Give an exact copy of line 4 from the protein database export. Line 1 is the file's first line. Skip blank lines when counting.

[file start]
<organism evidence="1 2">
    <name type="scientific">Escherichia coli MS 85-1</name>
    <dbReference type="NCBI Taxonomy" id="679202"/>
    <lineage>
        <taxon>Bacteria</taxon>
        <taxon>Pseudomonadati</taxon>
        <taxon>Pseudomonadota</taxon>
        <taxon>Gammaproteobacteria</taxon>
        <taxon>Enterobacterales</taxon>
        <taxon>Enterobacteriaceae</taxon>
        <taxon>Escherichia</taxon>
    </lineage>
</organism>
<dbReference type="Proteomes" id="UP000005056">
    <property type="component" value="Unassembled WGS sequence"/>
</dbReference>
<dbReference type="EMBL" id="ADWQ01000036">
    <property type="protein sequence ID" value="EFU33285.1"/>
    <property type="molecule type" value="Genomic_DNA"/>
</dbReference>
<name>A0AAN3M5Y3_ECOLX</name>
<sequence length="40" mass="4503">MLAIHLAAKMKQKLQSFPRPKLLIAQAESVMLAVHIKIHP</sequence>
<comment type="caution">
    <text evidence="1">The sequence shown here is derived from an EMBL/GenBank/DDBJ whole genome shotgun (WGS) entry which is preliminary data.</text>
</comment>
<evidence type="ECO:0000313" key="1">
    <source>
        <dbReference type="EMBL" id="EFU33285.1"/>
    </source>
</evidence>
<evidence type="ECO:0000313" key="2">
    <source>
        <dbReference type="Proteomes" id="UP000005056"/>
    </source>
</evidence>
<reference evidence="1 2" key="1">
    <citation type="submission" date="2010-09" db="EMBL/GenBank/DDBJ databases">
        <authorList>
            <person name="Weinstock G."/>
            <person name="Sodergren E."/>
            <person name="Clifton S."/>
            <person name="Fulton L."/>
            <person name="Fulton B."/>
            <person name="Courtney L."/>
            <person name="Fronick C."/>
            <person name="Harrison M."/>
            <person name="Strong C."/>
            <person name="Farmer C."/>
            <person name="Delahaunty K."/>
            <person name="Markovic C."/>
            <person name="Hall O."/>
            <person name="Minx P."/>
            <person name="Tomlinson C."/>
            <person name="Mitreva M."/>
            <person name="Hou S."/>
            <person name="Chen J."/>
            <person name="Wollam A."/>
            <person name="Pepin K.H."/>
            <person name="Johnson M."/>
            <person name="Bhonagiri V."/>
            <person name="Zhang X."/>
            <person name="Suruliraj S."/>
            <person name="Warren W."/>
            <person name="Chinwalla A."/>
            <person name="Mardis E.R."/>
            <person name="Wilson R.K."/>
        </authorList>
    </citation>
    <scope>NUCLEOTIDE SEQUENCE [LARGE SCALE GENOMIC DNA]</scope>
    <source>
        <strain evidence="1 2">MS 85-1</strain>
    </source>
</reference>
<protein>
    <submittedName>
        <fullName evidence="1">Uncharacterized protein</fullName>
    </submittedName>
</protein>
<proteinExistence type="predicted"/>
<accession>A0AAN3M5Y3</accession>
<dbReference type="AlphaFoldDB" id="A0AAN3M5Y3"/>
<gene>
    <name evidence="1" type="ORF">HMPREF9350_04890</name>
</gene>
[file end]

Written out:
    <lineage>